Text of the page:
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. THE MEDFORD MAIL TRIBUNE, MEDEORD, OREGON", TUESDAY, NOVEMBER 2, 3909.
FORTY CANDIDATES FOR
HIGHER MASONIC HONORS
SPOKANE, WASH., Nov. & For
v nnntliriutcM will receive dcirrees
from the fourth to the thirty-seeoml
inclusive, at the convocation of the
Scottish Rite Masons of the Spokane
jurisdiction in this city the week of
Novemher 22. Sovereign urnnci
Commander James D. Richardson, 33d
degree, and Sovereign Grand Jasper;
tor General Ernest Hcrtrand Ilussoy,
331 dcKreo, will bo in attendance,
others assisting being W. S. McCrca
and F. E. Michools o Spokane, who
received tho 33d dcfiiee at Washing
ton.vD. 0., lately, and Rev. Dr. Wil
Ham J. Hindloy, pastor o Pilgrim
Concrecational church and chaplain
to the Spokane chamber of commerce,
and Richard B. Hams, also of this
citv. who wore elected Knights' Com
iniinders of the Court of Honor. The
Spo'k'anb chapter, which has 37o
members, is nrrnnginp a series of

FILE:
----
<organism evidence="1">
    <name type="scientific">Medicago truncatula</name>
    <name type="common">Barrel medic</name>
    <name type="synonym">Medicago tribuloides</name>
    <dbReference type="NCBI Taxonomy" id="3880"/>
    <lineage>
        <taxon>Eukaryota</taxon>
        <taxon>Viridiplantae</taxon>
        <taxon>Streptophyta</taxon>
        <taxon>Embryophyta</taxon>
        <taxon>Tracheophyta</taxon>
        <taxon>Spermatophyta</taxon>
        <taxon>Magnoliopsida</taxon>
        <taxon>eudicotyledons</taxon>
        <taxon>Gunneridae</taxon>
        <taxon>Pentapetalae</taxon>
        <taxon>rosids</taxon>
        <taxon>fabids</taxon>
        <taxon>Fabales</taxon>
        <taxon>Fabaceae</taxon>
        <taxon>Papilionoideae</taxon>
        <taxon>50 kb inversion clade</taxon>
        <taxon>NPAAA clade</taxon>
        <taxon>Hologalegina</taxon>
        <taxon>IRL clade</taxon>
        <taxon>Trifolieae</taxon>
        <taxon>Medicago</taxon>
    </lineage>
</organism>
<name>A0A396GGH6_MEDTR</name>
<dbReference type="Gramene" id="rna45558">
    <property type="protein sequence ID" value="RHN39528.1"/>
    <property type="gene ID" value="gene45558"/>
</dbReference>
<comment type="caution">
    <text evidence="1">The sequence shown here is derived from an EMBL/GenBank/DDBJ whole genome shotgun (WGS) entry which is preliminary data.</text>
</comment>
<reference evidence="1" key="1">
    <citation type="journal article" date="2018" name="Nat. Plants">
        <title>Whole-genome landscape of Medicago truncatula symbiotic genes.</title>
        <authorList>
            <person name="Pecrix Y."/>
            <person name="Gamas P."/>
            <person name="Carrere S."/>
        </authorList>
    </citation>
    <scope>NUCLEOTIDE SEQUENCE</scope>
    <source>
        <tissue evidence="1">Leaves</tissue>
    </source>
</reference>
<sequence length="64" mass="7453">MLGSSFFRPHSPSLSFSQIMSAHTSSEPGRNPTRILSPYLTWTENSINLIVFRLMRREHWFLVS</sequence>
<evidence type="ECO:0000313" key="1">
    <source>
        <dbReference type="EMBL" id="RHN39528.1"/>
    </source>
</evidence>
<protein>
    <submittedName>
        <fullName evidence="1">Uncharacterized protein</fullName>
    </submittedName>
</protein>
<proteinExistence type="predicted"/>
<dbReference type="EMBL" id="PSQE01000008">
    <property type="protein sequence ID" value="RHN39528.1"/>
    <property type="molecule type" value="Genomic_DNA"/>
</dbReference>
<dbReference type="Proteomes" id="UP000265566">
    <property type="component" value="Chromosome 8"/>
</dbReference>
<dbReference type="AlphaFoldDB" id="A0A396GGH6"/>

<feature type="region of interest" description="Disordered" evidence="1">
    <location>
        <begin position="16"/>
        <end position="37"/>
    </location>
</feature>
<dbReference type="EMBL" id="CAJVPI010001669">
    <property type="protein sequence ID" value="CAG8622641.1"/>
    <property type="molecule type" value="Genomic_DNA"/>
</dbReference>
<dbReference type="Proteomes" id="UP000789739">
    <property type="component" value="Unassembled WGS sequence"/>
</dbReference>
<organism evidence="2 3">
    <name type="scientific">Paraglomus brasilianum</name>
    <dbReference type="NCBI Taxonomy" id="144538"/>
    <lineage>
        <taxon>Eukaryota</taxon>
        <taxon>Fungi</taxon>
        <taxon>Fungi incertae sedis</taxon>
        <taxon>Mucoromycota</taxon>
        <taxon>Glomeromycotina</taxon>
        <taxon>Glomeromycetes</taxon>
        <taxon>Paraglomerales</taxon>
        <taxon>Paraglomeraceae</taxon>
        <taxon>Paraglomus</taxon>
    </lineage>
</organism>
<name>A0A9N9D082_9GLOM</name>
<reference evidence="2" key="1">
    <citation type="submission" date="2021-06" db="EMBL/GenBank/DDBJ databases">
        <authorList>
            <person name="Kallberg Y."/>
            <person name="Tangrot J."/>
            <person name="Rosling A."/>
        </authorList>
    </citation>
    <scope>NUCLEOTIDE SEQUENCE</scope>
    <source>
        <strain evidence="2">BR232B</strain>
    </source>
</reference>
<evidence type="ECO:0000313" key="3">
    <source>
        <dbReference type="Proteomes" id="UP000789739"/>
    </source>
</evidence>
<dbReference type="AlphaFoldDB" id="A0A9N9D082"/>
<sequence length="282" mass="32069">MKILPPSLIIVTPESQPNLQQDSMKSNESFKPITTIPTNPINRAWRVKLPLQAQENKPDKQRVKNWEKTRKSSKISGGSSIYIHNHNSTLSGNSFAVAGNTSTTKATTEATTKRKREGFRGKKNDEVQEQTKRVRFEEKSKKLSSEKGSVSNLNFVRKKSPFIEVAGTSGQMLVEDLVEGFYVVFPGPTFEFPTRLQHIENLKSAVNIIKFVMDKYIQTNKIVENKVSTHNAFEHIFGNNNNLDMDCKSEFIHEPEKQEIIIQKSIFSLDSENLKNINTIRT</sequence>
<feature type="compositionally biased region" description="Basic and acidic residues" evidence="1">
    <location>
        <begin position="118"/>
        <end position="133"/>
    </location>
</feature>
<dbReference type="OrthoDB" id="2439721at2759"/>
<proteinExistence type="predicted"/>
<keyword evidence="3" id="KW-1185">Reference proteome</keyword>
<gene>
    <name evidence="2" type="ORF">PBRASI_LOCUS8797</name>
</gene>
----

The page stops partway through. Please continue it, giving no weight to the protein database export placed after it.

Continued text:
receptions and banquets in connoc
tion with the ceremonials, at which
itjis.cxpcclcd.thero will be 500 visi
tors from' various parts of the Unit
ud States and Canada.
WILL HAVE TO AGAIN
SELL KLAMATH BONDS
KLAMATH FALLS, Or., Nov. 2.
Despite tho fact that tho taxpay
ers of the city of Klamath Falls vot
ed a ,14f),000 bond for tho construc
tion of a sewerage system, tho city
will bo without sowers until next
' year. " As has been previously stat
ed, the council accepted tho bid of
Kcan & Co. of Chicago. Investiga
tion disclosed that the firm was not
sufficiently responsible. Tho bonds
wero then passed up to Morris & Cu
of Portland, 'the 'second highest bid
dors. Morris & Co. trimmed their or
iginal bid about $000. Tho comic'
hns practically concluded to readvor
tiso tho bonds. Mayor F. T. Sander
son is heartily in favor of this move
Jt is believed that tho bonds cau bo
sold to better advantage than
cither of the bids mentioned had been
accepted, Klamath Falls is rapidly
increasing in population and in its
TEA SUCCESSFULLY GROWN
AT MYRTLE POINT, COOS CO.
MARSIIFIELD, Or., Nov. 2.
That lea can bo successfully grown
in Coos county hns been clearly dem
onstrated by J. O. Stemmlcr of Myr
tie Point. On his ranch near Dora
ho has a good crop of tea and has
brought iiJn supply of leaves, which